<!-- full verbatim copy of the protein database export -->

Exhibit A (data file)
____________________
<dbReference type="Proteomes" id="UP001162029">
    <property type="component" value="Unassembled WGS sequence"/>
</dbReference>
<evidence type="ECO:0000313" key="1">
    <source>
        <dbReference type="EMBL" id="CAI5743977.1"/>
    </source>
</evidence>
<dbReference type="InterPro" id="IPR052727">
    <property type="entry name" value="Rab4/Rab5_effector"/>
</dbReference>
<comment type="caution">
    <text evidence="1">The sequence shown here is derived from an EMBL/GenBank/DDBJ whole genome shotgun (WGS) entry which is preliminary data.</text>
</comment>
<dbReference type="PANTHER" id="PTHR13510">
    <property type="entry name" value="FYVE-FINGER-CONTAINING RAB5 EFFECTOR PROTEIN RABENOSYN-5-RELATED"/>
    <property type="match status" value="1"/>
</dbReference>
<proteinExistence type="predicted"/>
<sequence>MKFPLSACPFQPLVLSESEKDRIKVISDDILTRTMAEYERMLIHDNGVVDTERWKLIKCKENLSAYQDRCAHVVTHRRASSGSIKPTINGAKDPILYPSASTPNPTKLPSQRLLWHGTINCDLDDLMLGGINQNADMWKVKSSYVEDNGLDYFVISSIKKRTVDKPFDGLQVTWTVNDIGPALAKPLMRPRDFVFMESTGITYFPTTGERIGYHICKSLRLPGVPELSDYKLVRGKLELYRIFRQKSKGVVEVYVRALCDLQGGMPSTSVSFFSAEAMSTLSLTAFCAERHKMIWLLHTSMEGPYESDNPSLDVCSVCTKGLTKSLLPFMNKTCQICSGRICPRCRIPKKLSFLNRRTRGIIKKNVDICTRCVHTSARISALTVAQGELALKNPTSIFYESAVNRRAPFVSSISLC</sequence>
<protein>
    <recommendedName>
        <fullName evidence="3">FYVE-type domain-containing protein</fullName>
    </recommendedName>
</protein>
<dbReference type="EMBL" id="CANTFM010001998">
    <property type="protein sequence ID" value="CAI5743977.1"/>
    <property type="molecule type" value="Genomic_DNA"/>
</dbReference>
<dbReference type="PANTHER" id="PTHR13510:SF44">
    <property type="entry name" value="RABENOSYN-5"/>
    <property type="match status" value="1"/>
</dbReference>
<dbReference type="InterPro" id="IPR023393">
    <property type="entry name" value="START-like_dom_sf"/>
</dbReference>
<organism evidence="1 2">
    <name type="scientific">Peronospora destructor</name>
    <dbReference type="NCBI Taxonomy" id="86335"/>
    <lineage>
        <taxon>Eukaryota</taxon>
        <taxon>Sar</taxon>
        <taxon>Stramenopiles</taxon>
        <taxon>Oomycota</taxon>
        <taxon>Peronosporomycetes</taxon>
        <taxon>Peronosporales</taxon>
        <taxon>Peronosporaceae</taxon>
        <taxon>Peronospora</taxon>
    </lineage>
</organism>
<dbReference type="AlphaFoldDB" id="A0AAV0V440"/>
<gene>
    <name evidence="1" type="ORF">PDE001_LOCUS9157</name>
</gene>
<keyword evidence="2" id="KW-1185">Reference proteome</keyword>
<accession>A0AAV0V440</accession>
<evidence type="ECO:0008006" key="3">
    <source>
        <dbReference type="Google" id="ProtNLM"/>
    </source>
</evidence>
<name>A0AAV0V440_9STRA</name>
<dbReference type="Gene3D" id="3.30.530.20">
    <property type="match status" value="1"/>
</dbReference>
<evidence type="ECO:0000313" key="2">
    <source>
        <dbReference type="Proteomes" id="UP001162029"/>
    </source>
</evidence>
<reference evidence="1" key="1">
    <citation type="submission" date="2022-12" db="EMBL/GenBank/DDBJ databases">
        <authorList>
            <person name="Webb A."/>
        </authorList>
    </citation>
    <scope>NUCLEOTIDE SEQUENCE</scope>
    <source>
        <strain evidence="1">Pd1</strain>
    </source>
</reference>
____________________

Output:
<dbReference type="Proteomes" id="UP001162029">
    <property type="component" value="Unassembled WGS sequence"/>
</dbReference>
<evidence type="ECO:0000313" key="1">
    <source>
        <dbReference type="EMBL" id="CAI5743977.1"/>
    </source>
</evidence>
<dbReference type="InterPro" id="IPR052727">
    <property type="entry name" value="Rab4/Rab5_effector"/>
</dbReference>
<comment type="caution">
    <text evidence="1">The sequence shown here is derived from an EMBL/GenBank/DDBJ whole genome shotgun (WGS) entry which is preliminary data.</text>
</comment>
<dbReference type="PANTHER" id="PTHR13510">
    <property type="entry name" value="FYVE-FINGER-CONTAINING RAB5 EFFECTOR PROTEIN RABENOSYN-5-RELATED"/>
    <property type="match status" value="1"/>
</dbReference>
<proteinExistence type="predicted"/>
<sequence>MKFPLSACPFQPLVLSESEKDRIKVISDDILTRTMAEYERMLIHDNGVVDTERWKLIKCKENLSAYQDRCAHVVTHRRASSGSIKPTINGAKDPILYPSASTPNPTKLPSQRLLWHGTINCDLDDLMLGGINQNADMWKVKSSYVEDNGLDYFVISSIKKRTVDKPFDGLQVTWTVNDIGPALAKPLMRPRDFVFMESTGITYFPTTGERIGYHICKSLRLPGVPELSDYKLVRGKLELYRIFRQKSKGVVEVYVRALCDLQGGMPSTSVSFFSAEAMSTLSLTAFCAERHKMIWLLHTSMEGPYESDNPSLDVCSVCTKGLTKSLLPFMNKTCQICSGRICPRCRIPKKLSFLNRRTRGIIKKNVDICTRCVHTSARISALTVAQGELALKNPTSIFYESAVNRRAPFVSSISLC</sequence>
<protein>
    <recommendedName>
        <fullName evidence="3">FYVE-type domain-containing protein</fullName>
    </recommendedName>
</protein>
<dbReference type="EMBL" id="CANTFM010001998">
    <property type="protein sequence ID" value="CAI5743977.1"/>
    <property type="molecule type" value="Genomic_DNA"/>
</dbReference>
<dbReference type="PANTHER" id="PTHR13510:SF44">
    <property type="entry name" value="RABENOSYN-5"/>
    <property type="match status" value="1"/>
</dbReference>
<dbReference type="InterPro" id="IPR023393">
    <property type="entry name" value="START-like_dom_sf"/>
</dbReference>
<organism evidence="1 2">
    <name type="scientific">Peronospora destructor</name>
    <dbReference type="NCBI Taxonomy" id="86335"/>
    <lineage>
        <taxon>Eukaryota</taxon>
        <taxon>Sar</taxon>
        <taxon>Stramenopiles</taxon>
        <taxon>Oomycota</taxon>
        <taxon>Peronosporomycetes</taxon>
        <taxon>Peronosporales</taxon>
        <taxon>Peronosporaceae</taxon>
        <taxon>Peronospora</taxon>
    </lineage>
</organism>
<dbReference type="AlphaFoldDB" id="A0AAV0V440"/>
<gene>
    <name evidence="1" type="ORF">PDE001_LOCUS9157</name>
</gene>
<keyword evidence="2" id="KW-1185">Reference proteome</keyword>
<accession>A0AAV0V440</accession>
<evidence type="ECO:0008006" key="3">
    <source>
        <dbReference type="Google" id="ProtNLM"/>
    </source>
</evidence>
<name>A0AAV0V440_9STRA</name>
<dbReference type="Gene3D" id="3.30.530.20">
    <property type="match status" value="1"/>
</dbReference>
<evidence type="ECO:0000313" key="2">
    <source>
        <dbReference type="Proteomes" id="UP001162029"/>
    </source>
</evidence>
<reference evidence="1" key="1">
    <citation type="submission" date="2022-12" db="EMBL/GenBank/DDBJ databases">
        <authorList>
            <person name="Webb A."/>
        </authorList>
    </citation>
    <scope>NUCLEOTIDE SEQUENCE</scope>
    <source>
        <strain evidence="1">Pd1</strain>
    </source>
</reference>